Our current tax system is corrupt and hurts the people, like me, who grew up lower middle class and have become successful through hard work, risk taking, and making more good decisions then bad ones. By exchanging my time, which is literally huge chunks of my life, for this thing called money, I can voluntarily purchase items that make me happy. If that makes somebody rich, but I am satisfied with my purchase, where is the evil that you imply? Why should they be punished? If I spend my time, my life, to earn money, and the government takes it involuntarily, they are confiscating my life… And that is slavery at worst and serfdom at best.

By: OneOfTheSheep Fri, 15 Feb 2013 22:59:33 +0000 @PseudoTurtle,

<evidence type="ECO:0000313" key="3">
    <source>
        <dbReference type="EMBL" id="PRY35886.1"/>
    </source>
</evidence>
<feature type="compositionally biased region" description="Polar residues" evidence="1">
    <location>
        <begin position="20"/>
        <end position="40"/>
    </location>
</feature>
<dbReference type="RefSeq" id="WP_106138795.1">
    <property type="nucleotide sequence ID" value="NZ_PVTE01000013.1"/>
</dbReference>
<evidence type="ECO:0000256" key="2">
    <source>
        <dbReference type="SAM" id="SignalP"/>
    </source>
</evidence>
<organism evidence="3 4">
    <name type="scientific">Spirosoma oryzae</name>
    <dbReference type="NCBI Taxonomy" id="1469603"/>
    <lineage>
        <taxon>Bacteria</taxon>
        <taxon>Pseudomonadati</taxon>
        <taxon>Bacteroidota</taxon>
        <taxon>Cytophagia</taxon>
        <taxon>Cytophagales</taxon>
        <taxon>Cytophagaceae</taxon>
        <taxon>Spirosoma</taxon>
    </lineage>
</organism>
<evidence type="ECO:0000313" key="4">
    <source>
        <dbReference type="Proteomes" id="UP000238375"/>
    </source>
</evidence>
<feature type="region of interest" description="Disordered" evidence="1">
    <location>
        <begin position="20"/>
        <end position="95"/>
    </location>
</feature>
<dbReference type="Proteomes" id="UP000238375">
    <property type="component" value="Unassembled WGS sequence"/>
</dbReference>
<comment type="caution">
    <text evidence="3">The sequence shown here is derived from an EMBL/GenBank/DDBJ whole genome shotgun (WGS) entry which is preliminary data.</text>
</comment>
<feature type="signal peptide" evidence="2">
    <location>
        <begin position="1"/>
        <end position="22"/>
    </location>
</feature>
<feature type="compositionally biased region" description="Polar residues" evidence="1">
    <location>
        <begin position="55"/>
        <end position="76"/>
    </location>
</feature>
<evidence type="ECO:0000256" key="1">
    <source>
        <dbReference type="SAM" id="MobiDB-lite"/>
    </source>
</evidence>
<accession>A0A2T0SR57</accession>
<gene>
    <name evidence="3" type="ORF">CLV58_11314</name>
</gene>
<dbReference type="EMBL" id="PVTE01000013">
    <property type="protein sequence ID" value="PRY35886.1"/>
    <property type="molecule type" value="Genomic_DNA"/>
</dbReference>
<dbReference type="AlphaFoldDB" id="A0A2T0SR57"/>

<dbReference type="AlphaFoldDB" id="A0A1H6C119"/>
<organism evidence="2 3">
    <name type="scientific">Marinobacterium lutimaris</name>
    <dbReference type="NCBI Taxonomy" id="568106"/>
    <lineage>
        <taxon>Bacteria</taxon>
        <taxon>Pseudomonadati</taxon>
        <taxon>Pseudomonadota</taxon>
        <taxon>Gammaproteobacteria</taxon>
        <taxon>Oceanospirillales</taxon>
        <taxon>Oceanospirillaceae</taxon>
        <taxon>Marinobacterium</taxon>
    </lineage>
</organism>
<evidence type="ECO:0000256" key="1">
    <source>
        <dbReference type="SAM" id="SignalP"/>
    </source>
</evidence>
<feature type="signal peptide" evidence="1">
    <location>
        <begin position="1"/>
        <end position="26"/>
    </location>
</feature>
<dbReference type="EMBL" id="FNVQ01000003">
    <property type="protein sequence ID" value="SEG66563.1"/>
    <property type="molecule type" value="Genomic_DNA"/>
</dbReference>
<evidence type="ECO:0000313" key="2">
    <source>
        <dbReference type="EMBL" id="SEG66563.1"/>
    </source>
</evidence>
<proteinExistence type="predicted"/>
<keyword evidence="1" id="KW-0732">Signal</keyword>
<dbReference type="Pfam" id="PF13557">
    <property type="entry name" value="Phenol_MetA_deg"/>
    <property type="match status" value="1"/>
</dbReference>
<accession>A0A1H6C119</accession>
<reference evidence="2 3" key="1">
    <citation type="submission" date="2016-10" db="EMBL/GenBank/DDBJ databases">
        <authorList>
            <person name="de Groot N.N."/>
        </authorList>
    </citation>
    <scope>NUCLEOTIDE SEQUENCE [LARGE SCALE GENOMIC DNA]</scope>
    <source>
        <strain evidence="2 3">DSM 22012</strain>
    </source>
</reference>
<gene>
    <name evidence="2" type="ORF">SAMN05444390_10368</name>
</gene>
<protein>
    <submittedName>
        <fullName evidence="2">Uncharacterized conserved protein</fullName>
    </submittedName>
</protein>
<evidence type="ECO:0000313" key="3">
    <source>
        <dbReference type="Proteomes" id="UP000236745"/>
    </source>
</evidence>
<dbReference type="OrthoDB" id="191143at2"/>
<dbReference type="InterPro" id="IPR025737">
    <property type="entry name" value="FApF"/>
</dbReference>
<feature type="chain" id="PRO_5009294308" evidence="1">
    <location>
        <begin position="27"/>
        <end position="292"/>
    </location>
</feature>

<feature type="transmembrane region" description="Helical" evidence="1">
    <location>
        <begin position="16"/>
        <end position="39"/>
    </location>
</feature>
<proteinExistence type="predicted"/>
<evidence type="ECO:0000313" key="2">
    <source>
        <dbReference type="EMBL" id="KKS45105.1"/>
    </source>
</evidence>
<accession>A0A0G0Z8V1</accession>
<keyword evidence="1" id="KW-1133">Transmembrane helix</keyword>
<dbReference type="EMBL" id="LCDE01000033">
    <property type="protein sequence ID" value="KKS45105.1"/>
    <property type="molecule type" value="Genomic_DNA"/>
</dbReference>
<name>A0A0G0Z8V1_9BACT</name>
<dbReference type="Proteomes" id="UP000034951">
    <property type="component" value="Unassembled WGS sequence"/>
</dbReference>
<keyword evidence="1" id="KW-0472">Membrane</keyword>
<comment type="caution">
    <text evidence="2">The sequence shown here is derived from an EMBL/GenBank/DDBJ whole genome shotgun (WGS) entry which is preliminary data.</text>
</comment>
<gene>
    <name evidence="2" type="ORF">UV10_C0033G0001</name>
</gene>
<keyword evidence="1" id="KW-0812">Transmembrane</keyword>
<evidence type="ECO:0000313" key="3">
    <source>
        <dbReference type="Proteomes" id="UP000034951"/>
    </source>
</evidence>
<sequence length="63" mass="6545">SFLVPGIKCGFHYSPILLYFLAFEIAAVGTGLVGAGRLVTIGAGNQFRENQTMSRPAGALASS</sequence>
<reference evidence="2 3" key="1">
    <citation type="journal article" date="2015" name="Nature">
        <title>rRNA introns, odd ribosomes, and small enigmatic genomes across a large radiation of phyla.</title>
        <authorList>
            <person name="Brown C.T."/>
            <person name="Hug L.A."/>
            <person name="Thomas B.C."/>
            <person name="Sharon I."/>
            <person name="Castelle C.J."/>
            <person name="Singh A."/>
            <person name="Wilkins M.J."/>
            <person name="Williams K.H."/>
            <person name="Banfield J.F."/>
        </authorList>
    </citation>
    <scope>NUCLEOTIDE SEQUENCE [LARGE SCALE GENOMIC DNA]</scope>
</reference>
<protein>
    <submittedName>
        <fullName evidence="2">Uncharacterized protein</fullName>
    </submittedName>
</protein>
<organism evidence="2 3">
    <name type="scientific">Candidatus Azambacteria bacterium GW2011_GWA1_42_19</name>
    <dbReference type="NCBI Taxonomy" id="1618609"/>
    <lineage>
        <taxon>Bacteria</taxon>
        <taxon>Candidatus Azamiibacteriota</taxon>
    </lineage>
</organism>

“…if you put an assumed market value on the services a state provides…then those who use and receive the most benefits should pay the most of the cost. That is the most equitable distribution possible.” Not so. You are ASSUMING that the word “those” means ASSETS and not CITIZENS. “Services” are provided to CITIZENS, and not ASSETS. It is absolutely vital to Americans that the “poor person” not get a “free ride on society”, a situation unfortunately more and more common and the result of the combined effect of well-intentioned but poorly defined and implemented government programs at ALL levels.

Any economic system distributes “wealth” towards those who have or accumulate the resources that fund the provision of goods or services in demand because “wealth” is, in the end, some form of acceptable “exchange” for the risk associated with participating in the “marketplace” that is a majority of human “life”. This is the “game” we must all play from birth.